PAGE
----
We have seen an increasing trend of companies moving their facilities to external professionally managed data centers. Some companies still feel the need to retain their facilities in-house while many others stay undecided and defer their decisions. As far as the data centers are concerned there is a great potential for them to nab customers but this opportunity needs to be tapped effectively.
One would tend to assume that enough is being done by vendors to expand their business but it may be good to examine this premise. I will look at this situation from the users’ perspective, based on my experience in dealing with them.
In my last article I discussed various obstacles that companies face when they consider data center outsourcing. While some of these can be attributed to indecision at the customers’ end, lack of adequate support from the vendors is also a matter that impedes progress on this front. I will discuss the measures that vendors can take to address this anomaly.
- Users’ predicament
It is no secret that users feel intimidated when the sales representatives come over to meet them with their sales pitch. They invariably start off with a list of the services offered by them, cutting edge technology they possess, and their strengths. They offer the moon and throw the gauntlet in the form of ‘cloud solutions’. The customer is usually scared to death, seeks time to savor the concoctions offered and prefers to defer his decision till he understands the subject a little more.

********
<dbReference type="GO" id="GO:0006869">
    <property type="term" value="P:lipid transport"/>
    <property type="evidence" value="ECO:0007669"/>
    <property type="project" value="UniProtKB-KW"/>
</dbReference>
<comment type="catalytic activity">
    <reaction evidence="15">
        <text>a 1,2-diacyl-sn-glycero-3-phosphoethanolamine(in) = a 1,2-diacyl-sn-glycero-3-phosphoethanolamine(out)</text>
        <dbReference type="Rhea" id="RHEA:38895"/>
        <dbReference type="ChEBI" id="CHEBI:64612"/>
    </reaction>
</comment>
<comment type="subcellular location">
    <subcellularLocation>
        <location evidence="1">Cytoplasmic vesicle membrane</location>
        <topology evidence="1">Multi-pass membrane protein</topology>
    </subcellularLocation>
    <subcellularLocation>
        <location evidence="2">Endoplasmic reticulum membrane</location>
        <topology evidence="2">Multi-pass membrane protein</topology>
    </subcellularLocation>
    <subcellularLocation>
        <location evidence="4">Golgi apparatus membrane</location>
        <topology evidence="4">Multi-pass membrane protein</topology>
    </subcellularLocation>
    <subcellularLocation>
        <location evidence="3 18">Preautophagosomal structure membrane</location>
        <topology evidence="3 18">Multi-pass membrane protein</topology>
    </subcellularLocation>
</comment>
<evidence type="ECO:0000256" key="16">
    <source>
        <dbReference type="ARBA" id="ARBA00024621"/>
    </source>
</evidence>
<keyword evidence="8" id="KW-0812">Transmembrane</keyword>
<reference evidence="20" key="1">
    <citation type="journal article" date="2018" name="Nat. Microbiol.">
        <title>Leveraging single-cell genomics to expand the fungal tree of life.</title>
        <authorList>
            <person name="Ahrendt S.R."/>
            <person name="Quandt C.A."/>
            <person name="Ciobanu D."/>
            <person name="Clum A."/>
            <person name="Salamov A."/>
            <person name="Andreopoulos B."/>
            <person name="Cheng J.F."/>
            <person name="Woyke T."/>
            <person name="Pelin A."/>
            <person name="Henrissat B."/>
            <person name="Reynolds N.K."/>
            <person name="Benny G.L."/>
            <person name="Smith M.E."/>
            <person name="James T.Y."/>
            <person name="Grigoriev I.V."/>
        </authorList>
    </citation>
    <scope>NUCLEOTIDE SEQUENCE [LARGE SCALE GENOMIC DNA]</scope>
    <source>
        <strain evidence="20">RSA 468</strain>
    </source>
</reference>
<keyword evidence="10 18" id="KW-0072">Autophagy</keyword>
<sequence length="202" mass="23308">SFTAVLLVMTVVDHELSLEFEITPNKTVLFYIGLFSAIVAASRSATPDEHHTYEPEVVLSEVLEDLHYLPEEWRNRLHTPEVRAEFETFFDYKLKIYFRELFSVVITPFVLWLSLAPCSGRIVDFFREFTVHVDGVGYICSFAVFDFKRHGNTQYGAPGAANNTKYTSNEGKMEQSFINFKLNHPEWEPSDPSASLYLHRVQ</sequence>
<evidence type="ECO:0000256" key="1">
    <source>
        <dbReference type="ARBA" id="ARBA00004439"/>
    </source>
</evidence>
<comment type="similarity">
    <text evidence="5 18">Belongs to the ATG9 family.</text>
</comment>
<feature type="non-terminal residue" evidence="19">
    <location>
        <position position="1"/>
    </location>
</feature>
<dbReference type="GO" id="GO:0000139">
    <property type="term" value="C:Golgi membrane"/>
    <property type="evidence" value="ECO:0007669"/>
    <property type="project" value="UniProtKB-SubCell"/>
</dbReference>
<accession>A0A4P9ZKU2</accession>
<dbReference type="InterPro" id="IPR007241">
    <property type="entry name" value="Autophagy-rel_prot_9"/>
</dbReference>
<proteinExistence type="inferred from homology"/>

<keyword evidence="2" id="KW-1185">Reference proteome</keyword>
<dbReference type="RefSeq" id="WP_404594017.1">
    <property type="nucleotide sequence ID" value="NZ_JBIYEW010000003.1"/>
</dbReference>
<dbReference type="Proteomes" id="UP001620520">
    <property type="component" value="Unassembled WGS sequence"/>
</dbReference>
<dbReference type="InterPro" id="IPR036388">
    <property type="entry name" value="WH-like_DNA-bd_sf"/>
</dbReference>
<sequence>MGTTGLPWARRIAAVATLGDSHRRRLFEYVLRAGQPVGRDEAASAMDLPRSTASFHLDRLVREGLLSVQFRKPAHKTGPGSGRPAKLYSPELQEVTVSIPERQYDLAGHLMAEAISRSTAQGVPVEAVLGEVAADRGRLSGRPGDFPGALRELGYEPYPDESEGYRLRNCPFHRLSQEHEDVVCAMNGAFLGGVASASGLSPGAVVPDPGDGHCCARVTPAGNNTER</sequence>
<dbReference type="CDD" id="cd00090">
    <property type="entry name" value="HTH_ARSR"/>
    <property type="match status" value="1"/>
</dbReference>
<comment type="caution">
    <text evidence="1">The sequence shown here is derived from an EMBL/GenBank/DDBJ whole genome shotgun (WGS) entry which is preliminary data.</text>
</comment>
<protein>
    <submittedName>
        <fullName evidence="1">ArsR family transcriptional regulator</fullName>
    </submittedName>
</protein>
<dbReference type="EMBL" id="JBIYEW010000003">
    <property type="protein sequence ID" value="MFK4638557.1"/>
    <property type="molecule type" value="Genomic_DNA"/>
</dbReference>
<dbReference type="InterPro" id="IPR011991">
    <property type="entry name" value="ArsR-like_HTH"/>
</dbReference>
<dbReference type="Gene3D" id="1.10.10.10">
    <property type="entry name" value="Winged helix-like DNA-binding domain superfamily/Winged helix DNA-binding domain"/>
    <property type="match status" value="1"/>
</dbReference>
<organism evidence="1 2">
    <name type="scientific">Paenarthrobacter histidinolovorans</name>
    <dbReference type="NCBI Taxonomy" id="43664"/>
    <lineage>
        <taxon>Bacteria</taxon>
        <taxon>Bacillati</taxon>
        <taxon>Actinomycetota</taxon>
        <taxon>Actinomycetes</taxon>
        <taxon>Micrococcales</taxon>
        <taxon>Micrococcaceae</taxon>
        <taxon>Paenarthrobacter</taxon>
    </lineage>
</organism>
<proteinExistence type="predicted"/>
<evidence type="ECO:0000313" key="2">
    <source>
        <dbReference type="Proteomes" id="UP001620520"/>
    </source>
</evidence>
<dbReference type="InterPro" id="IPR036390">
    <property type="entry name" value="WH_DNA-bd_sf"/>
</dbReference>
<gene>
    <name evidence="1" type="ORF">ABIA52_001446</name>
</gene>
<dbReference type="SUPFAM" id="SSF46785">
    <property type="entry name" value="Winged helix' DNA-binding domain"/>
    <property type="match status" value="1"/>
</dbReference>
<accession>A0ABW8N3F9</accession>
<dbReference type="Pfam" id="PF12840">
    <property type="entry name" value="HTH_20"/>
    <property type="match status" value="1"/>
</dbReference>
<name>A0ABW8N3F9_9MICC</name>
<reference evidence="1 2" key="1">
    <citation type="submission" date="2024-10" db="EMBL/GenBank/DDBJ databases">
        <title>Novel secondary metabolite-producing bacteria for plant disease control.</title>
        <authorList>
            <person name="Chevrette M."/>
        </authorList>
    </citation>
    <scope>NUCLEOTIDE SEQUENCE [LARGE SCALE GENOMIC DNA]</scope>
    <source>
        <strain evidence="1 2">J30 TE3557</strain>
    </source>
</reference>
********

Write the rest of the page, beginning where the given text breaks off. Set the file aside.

- Important issues to consider
It is important to realize that various companies are at different levels of maturity and therefore would have different needs. It is important to approach customers differently with offerings that are specific to the their requirements. The first step, in my opinion, should be to understand the customer’s current status in terms of IT assets they have, applications they run and problems faced by them. If they have expressed a desire to outsource, it is important to understand the objective and the target that they have set to achieve.
- Sell solutions
Once having understood the requirement, it is good for the vendors to go back to the customer with specific solutions that they propose for them. The vendor can restrain himself from overselling, as is often the case with sales persons pressured to meet their targets. An honest assessment and an appropriate solution go far in building a lasting relationship with the customer.
- Help the customer decide
Customer usually seeks help in arriving at a right decision and so it is prudent to do hand-holding and to help him choose options that work best for him. Nothing works better than educating the customer, making him aware of the technology options being proposed and the advantages that the company would derive.
When organization’s data moves out from its premises, there are usual concerns on safety and security which need to be addressed. Some good vendors go a step further and help the customer in preparing a business case and a ROI justification where necessary. It may sometimes be prudent to initially take the customer through baby-steps rather than leading him to a big commitment — that will help build confidence. Filling the customer with case studies, providing references, and taking them on site-visits can help the cause further.
During my interactions I have felt the disconnect between the vendors and users and think vendors need to work more on this area. Instead of merely dispatching sales representatives to pick up orders, they would do better to assign solution specialists to work out proper deals for the customers. This, in my opinion, is the best way to expand the market and win customers.